On my blog entry entitled Choosing Not to React to Emotions, a reader posted a link to an article about the differences between fear and anxiety. I had never really thought about the differences and found this article to be fascinating. I think this article also explains why I have had negative associations toward anxiety (I always equated “anxious” with “weak” and had a difficult time applying that label to myself.)
According to the article, while people with post-traumatic stress disorder (PTSD) frequently struggle with anxiety, the anxiety is a byproduct of a “conditioned fear response,” which distinguishes PTSD from other anxiety disorders. The article argues that the two terms of “fear” and “anxiety” are not interchangeable because they have different causes:
The difference between fear and anxiety starts with the proximity of the threat. The individual in a state of fear perceives the threat to be real and immediate, demanding an active response. The anxious individual, on the other hand, does not perceive an immediate threat; he is focused on a potential threat that looms in the near or distant future. ~ How Fear Differs From Anxiety
The article points out that the person experiencing anxiety is in a state of distress, not fear. The anxious person doesn’t do much to solve the problem because the source of the fear is murky. However, the person who is experiencing fear “perceives the threat to be real and immediate, demanding an active response.”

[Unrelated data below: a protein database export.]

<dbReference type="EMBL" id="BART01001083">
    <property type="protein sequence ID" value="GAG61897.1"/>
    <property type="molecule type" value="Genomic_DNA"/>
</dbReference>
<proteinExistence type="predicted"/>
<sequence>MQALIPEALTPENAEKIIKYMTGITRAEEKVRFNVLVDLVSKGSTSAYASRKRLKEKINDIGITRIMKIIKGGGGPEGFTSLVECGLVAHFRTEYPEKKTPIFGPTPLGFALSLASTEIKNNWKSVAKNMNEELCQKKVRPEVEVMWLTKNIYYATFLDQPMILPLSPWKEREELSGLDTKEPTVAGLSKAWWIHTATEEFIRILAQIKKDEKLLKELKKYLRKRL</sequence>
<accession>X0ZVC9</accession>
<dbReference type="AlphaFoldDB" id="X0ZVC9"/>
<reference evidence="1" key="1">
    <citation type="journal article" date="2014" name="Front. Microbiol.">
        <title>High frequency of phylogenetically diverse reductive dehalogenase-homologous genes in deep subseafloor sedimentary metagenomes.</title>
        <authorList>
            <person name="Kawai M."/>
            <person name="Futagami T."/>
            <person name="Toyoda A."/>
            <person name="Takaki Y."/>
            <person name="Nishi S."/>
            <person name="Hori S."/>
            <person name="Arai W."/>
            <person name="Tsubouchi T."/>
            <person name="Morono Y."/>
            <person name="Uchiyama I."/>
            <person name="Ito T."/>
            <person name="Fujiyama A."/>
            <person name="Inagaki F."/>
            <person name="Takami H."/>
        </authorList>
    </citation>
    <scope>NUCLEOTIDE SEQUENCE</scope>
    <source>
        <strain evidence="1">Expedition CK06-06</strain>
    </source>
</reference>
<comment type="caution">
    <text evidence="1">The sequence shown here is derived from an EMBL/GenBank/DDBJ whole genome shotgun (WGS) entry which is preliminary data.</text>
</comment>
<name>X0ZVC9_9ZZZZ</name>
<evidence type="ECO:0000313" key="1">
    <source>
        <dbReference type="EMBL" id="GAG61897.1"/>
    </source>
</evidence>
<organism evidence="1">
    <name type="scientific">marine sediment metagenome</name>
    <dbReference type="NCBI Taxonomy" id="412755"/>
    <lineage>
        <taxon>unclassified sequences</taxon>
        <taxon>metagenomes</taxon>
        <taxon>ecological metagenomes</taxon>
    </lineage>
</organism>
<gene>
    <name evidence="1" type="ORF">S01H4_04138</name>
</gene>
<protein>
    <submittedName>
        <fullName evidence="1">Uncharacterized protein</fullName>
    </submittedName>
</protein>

The article then goes into the scientific explanation, which I hear as the teacher talking in a Charlie Brown cartoon. (My sister is the scientist of the family, not me.) Apparently fear happens in one part of the brain and conditions us at a primal level to react to a trigger as if we are currently in danger. If I am reading this correctly, we get hardwired to react to a trigger as if we are currently in danger, which is very different from feeling distress about something that could happen. We react as if the danger is happening.
More scientific blah, blah, blah stuff, but I think the article is saying that fear conditioning does not imprint the same way that regular learning and memory does. I wonder if this is the reptilian brain that Michael is always talking about?? Interestingly, the fear-state causes changes in the brain, including speech. I wonder if that is why I talk very fast when I am triggered??
This disruption of learning is thought to account for many of the symptoms of PTSD; there is no opportunity for the fearful experience to be processed and transformed into the declarative memory system. Instead, the changes in cellular activity are confined to subcortical structures. Encounters with somatosensory stimuli associated with the trauma continue to trigger the conditioned fear and the cascade of events starts anew, thereby interfering with the opportunity to “learn” (explicitly) that the conditioned stimulus is not a real threat. ~ How Fear Differs From Anxiety
You can read the full article here. It’s fascinating even if you don’t follow all of the science stuff. I’ll have to email the article to my sister and get her to dumb it down for me.
Photo credit: Hekatekris